Employees can request that the business limit disclosure and use of their sensitive personal information such as health information, social security number, driver’s license:
- Only in a manner which is necessary to perform the services or provide the goods reasonably expected by an average consumer who requests those goods or services;
- Only for certain “business purposes” as defined under the CPRA; and
- As authorized by forthcoming regulations.
- The Right Against Discrimination or Retaliation:
The CPRA specifically prohibits discrimination against an individual because the individual exercised any of his/her rights under the CPRA. Thus, a business cannot retaliate against an employee for exercising their rights under the CPRA, by terminating their employment.
How Can Businesses Comply With The CPRA?
Businesses can ensure compliance with the CPRA by taking the following steps:
- Data Mapping:
Businesses should carefully assess the types of personal or sensitive personal information collected from employees and the purposes for its collection to assess if they are required to provide employees a right to limit use or disclosure of sensitive personal information. Employers should also track where such information is stored.
- Develop Administrative Structures to Handle Requests and Training of Staff:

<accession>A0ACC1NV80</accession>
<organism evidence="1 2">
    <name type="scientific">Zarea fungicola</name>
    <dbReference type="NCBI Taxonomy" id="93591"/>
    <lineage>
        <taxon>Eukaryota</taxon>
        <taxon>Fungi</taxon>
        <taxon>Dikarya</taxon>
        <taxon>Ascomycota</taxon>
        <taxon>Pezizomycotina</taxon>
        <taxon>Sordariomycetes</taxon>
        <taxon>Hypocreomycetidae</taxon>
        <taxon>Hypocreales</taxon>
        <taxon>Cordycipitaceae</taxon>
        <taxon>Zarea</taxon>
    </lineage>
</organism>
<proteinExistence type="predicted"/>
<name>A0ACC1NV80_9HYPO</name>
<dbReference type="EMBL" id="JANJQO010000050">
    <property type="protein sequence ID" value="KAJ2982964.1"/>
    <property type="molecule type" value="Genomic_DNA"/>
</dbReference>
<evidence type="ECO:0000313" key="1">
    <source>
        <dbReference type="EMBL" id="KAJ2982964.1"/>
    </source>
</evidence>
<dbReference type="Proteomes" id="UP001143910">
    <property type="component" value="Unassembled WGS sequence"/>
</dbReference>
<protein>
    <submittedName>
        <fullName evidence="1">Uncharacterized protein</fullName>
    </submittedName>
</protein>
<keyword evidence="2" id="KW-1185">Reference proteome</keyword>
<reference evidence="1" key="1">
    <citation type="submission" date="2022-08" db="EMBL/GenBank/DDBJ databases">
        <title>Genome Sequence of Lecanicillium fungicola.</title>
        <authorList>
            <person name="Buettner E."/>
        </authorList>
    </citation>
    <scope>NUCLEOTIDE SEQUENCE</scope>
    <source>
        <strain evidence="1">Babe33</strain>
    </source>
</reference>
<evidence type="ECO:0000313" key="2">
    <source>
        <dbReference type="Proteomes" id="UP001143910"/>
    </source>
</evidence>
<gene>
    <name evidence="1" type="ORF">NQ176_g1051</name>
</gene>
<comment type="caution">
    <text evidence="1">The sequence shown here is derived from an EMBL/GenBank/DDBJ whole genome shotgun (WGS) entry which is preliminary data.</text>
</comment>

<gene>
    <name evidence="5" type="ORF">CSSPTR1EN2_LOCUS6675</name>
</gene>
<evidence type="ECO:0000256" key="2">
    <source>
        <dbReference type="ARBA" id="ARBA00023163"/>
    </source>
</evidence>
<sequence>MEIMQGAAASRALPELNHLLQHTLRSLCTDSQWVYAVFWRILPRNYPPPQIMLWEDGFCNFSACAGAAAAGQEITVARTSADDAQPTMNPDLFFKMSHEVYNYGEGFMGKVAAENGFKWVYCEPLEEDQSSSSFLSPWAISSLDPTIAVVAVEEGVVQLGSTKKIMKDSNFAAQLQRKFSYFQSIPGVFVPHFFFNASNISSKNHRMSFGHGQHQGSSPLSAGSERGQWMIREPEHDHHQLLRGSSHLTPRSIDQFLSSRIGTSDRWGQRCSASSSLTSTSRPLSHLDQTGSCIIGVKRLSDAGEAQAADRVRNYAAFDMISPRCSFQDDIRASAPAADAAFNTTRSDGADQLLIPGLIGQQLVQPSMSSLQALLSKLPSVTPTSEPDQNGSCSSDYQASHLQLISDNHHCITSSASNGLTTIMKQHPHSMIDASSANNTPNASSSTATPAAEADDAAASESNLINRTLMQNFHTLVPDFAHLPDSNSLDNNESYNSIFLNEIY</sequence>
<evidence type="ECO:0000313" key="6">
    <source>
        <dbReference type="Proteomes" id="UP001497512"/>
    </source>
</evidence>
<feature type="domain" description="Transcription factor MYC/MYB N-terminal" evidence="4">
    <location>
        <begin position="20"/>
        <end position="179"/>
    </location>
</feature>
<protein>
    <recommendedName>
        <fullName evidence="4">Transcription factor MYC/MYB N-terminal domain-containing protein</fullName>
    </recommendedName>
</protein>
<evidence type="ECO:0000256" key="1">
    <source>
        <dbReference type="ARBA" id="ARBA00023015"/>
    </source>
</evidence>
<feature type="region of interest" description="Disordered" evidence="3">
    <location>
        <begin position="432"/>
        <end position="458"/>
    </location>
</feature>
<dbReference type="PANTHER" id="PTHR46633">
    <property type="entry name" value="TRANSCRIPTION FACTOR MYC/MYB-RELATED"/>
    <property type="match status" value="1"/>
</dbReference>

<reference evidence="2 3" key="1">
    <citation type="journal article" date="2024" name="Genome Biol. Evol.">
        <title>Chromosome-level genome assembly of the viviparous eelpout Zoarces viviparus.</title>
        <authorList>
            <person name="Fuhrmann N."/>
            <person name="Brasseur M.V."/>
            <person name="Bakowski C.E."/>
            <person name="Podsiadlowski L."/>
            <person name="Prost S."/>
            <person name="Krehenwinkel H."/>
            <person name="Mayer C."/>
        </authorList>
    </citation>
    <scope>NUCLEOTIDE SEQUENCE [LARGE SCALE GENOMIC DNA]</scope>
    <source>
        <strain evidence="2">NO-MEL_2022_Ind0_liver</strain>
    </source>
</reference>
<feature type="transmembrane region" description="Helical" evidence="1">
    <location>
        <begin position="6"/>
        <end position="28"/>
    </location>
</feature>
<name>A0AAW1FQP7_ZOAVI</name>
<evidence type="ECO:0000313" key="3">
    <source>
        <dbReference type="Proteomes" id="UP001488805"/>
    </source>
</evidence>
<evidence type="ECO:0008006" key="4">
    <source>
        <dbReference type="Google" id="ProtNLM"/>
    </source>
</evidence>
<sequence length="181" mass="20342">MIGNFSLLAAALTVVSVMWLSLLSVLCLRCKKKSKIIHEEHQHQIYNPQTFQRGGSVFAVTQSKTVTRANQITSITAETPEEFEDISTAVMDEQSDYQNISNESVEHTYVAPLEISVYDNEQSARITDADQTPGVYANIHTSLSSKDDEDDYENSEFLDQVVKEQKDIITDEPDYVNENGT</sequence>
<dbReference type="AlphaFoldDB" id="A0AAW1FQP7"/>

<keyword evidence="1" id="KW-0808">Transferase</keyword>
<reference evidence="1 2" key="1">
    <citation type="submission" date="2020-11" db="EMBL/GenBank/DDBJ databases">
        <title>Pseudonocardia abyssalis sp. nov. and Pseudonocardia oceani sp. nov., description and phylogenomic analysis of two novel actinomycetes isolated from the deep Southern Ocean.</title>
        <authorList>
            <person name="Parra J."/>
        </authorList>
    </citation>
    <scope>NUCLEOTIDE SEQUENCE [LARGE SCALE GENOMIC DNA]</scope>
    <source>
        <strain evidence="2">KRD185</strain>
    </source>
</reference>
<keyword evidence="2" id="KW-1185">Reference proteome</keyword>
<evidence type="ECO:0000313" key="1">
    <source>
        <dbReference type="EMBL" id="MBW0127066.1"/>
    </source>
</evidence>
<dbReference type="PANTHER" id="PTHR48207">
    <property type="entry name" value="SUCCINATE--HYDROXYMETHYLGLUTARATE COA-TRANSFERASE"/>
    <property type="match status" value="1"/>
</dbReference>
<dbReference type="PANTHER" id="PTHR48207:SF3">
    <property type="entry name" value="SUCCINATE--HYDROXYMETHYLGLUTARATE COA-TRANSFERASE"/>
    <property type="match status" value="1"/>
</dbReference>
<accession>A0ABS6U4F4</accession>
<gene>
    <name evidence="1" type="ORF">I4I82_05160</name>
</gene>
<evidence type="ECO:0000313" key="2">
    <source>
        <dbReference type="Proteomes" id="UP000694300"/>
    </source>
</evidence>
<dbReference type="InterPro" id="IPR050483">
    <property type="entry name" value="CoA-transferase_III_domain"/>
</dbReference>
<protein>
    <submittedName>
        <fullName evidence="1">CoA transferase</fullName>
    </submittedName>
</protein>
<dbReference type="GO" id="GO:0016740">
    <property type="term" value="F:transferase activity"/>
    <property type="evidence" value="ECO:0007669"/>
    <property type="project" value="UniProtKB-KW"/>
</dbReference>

The next step for employers is to develop administrative structures to manage the response to employee requests under the CPRA. They will need to train their staff and assign departments or individuals to respond to such requests.
- Notice at Collection:
- Review Data Protection Agreements with Third-Party Recipients of Personal Information:
Under the CPRA, a business that sells or shares personal information of an employee with a service provider, contractor, or any other third-party must enter into an agreement called a Data Processing Agreement (DPA) with that entity. The DPA obligates the service provider, contractor, or any other third-party to comply with applicable requirements and to provide the same level of privacy protection as provided by the business to its employees. The CPRA includes specific requirements for such contracts such as prohibiting any onwards sale or sharing of personal information. Businesses should ensure that vendor contracts satisfy these requirements to ensure compliance with the CPRA.
Businesses that retain personal information of former employees or job applicants should ensure that such information is deleted once the purpose for which it was collected no longer exists.
The CPRA will create a new enforcement agency called the California Privacy Protection Agency (CPPA). The California Attorney General (AG) and the CPPA will hold joint authority to enforce the CPRA.
The CCPA provided a business the opportunity to cure any non-compliance within 30 days after receiving formal notice. That has been eliminated under the CPRA. Thus, under the CPRA, the State AG will have wider powers and now fines can technically be issued without warning or an opportunity to cure.
With the expanded rights given to employees, job applicants and independent contractors, California employers should take steps to ensure compliance with the updated privacy laws to ensure protection of employee data and to protect themselves from liabilities that could run into substantial fines.